Tuesday, May 7, 2024

Canada is euthanizing its poor and disabled.

Euthanasia for poverty is horrifying, profane, the outcome of a failed social welfare system and it is indefensible. 

Alex Schadenberg
Executive Director, Euthanasia Prevention Coalition

David Moscrop wrote an excellent article that was published by Jacobin Magazine on May 2, 2024. Jacobin is an ideologically left magazine, which is concerned about Canada killing people with disabilities and the poor by euthanasia, known as MAiD. The article begins with this quote:
Canada boasts one of the world’s highest assisted-death rates, supposedly enabling the terminally ill to die with dignity. However, this suicide program increasingly resembles a dystopian replacement for care services, exchanging social welfare for euthanasia.
Normand Meunier
Moscrop tells the story of Normand Meunier, the quadriplegic man in Québec who died by euthanasia after suffering from horrific neglect. Moscrop writes:
For want of a mattress, a man is dead. That’s the story, in sum, of a quadriplegic man who chose to end his life in January through medically assisted death. Normand Meunier’s story, as reported by the CBC, began with a visit to a Quebec hospital due to a respiratory virus. Meunier subsequently developed a painful bedsore after being left without access to a mattress to accommodate his needs. Thereafter, he applied to Canada’s Medical Assistance in Dying (MAiD) program.

As Rachel Watts writes in her report, Meunier spent ninety-five hours on a stretcher in the emergency room — just hours short of four days. The bedsore he developed “eventually worsened to the point where bone and muscle were exposed and visible — making his recovery and prognosis bleak.” The man who “didn’t want to be a burden” chose to die at home. An internal investigation into the matter is underway.
I find it interesting that the article states that Meunier chose to die by euthanasia when in fact he was put into an untenable situation. Moscrop then reinforces the concerns of the disability community:
Disability and other advocates have been warning us for years that MAiD puts people at risk. They warned that the risk of people choosing death — because it’s easier than fighting to survive in a system that impoverishes people, and disproportionately does so to those who are disabled — is real. Underinvestment in medical care will push people up to and beyond the brink, which means some will choose to die instead of “burden” their loved ones or society at large. They were right.
Moscrop comments on how euthanasia is the outcome of a failed social welfare state:
A libertarian ethos partially underwrote the fact that not many people blinked when MAiD was initially rolled out. Taking a more expansive view of rights, many of those not swayed by rote libertarianism were convinced that concerns over bodily autonomy and compassion were reason enough to adopt MAiD. However, in the absence of a robust welfare state, and in the face of structural poverty and discrimination, particularly toward disabled people, there is no world in which the MAiD program can be understood to be “progressive.”

Indeed, last year, Jeremy Appel argued that MAiD was “beginning to look like a dystopian end run around the cost of providing social welfare.” Initially supportive, he changed his mind on MAiD as he considered that the decisions people make are not strictly speaking individual but are instead collectively shaped and sometimes “the product of social circumstances, which are outside of their control.” When we don’t care for one another, what do we end up with?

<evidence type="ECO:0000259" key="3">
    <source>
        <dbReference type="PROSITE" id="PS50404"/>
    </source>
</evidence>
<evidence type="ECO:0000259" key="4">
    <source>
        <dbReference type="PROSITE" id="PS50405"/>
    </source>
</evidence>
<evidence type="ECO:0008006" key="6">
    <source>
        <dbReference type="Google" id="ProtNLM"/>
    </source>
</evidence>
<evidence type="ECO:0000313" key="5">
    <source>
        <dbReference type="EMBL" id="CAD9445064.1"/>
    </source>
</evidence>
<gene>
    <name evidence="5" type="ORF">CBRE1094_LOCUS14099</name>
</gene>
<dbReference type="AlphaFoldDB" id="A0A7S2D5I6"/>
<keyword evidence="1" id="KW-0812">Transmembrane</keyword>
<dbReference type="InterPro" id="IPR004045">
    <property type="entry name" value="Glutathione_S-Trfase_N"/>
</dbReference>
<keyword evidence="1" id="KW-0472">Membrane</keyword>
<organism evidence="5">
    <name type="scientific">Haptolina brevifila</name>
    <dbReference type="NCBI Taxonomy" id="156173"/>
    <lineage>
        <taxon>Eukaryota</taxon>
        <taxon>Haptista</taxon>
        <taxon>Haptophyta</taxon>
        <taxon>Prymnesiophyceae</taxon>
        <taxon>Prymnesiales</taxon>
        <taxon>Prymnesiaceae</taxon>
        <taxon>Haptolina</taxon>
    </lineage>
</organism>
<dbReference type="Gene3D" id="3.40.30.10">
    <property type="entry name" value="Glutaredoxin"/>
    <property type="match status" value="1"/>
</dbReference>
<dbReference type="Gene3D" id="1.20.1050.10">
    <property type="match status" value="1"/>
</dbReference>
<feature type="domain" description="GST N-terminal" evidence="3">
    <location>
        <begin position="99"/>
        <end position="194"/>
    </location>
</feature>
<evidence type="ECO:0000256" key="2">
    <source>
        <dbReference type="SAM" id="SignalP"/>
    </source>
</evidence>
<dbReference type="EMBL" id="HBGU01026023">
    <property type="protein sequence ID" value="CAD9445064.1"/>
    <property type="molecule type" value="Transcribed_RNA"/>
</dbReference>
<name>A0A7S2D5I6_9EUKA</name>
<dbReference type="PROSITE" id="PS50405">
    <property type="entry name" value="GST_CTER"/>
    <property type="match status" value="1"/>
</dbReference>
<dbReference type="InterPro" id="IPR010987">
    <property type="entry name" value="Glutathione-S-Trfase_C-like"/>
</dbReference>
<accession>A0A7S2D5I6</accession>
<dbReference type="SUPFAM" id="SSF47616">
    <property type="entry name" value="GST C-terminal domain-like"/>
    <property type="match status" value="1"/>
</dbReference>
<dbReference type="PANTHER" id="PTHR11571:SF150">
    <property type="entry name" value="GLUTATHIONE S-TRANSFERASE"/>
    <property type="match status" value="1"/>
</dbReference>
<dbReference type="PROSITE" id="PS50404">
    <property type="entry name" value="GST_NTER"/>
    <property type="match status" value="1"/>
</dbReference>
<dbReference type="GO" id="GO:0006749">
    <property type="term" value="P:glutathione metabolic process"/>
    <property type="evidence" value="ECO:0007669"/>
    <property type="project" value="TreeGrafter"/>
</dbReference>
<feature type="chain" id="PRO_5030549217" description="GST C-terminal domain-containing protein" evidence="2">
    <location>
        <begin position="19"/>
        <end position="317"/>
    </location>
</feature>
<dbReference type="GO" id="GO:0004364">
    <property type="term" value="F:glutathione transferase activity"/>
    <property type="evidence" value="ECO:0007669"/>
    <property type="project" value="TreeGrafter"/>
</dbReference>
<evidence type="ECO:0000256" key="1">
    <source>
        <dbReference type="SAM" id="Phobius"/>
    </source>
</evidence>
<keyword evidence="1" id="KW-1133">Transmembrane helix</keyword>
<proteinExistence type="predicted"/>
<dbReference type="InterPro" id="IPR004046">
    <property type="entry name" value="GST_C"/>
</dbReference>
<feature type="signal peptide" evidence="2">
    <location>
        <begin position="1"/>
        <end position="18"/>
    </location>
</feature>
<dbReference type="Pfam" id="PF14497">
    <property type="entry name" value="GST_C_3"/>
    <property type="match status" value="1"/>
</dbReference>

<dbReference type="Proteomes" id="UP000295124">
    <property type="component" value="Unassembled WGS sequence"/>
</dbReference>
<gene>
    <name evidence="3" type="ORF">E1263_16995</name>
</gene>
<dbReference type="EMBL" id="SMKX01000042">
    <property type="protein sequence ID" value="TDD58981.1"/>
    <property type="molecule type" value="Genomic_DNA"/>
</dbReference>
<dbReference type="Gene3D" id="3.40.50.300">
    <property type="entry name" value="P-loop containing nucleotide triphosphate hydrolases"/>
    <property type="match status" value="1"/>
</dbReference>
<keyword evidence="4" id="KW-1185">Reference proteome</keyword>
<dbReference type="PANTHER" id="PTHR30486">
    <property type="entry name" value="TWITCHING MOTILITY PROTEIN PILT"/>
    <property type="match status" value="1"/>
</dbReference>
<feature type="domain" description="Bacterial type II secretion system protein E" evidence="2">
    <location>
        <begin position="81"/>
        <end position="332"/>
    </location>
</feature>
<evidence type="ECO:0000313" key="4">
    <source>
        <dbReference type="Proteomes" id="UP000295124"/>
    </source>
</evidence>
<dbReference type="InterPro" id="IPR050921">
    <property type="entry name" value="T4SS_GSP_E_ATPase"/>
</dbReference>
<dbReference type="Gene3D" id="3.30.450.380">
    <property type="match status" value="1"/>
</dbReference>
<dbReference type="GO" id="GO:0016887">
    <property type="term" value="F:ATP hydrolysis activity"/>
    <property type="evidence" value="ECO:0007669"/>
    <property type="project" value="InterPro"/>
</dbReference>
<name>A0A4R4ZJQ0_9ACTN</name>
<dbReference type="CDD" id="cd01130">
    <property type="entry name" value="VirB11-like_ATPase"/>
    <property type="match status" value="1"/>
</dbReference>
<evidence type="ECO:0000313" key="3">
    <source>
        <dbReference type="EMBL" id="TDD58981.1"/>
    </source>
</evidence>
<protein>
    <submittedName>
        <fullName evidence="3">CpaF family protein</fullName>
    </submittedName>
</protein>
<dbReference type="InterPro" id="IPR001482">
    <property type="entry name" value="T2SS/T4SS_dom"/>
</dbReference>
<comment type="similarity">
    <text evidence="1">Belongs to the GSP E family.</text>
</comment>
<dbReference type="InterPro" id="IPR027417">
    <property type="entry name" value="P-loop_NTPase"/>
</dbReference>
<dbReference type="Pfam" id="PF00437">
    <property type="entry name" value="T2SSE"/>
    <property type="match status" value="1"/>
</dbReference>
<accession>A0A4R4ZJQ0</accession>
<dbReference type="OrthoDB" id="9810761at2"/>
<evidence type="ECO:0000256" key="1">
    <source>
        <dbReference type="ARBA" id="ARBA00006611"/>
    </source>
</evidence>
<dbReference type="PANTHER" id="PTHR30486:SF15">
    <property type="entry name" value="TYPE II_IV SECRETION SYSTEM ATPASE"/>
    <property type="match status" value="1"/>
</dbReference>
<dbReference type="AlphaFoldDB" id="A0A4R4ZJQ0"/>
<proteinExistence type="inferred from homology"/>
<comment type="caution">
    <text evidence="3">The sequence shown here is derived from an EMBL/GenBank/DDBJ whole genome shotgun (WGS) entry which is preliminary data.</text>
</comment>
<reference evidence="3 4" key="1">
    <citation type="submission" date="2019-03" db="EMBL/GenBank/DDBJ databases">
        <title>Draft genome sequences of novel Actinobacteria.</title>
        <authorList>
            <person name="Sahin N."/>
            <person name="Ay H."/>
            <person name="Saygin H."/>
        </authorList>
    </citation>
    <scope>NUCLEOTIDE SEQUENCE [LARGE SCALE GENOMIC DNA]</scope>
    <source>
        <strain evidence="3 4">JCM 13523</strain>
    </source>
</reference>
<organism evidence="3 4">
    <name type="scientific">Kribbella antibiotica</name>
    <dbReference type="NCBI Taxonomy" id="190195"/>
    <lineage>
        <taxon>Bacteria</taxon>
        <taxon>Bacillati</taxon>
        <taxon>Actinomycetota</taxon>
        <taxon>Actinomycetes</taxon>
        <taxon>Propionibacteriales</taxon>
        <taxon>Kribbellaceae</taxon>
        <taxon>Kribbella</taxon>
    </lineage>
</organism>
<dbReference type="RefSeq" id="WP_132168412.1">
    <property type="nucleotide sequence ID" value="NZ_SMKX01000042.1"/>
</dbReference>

“I’ve come to realize,” wrote Appel, “that euthanasia in Canada represents the cynical endgame of social provisioning with the brutal logic of late-stage capitalism — we’ll starve you of the funding you need to live a dignified life [. . .] and if you don’t like it, why don’t you just kill yourself?”

Moscrop then comments on that euthanasia for psychiatric reasons has been delayed in Canada based on the lack of mental health care. He refers to the reality as grotesque and writes that this is the stuff of nightmarish science fiction. Moscrop comments on the broken social welfare system in Canada.

In Canada’s most populous province, Ontario, a recipient of disability support receives about $1,300 a month — a pittance they’re meant to stretch to cover food, shelter, and other basic needs. Ontario Works — the province’s welfare program — pays a current maximum of $733 a month. Meanwhile, rental costs for a one bedroom apartment routinely push toward an average of $2,000 a month in many cities. In April, in Toronto, a one bedroom apartment averaged almost $2,500 a month.
Moscrop challenges a statement by euthanasia activists James Downer and Susan MacDonald who stated:
[d]espite fears that availability of MAiD for people with terminal illness would lead to requests for MAiD driven by socioeconomic deprivation or poor service availability (e.g., palliative care), available evidence consistently indicates that MAiD is most commonly received by people of high socioeconomic status and lower support needs, and those with high involvement of palliative care.
Moscrop replies:
By their own admission, the data on this matter is imperfect. But even if it were, the fact that “most” patients who choose MAiD are better off socioeconomically is beside the point. Some are not — and those “some” are important. That includes a man living with Amyotrophic Lateral Sclerosis who, in 2019, chose medically assisted death because he couldn’t find adequate medical care that would also allow him to be with his son. It also includes a man whose application listed only “hearing loss,” and whose brother says he was “basically put to death.” This story came a year after experts raised the concern that the country’s MAiD regime was in violation of the Universal Declaration of Human Rights.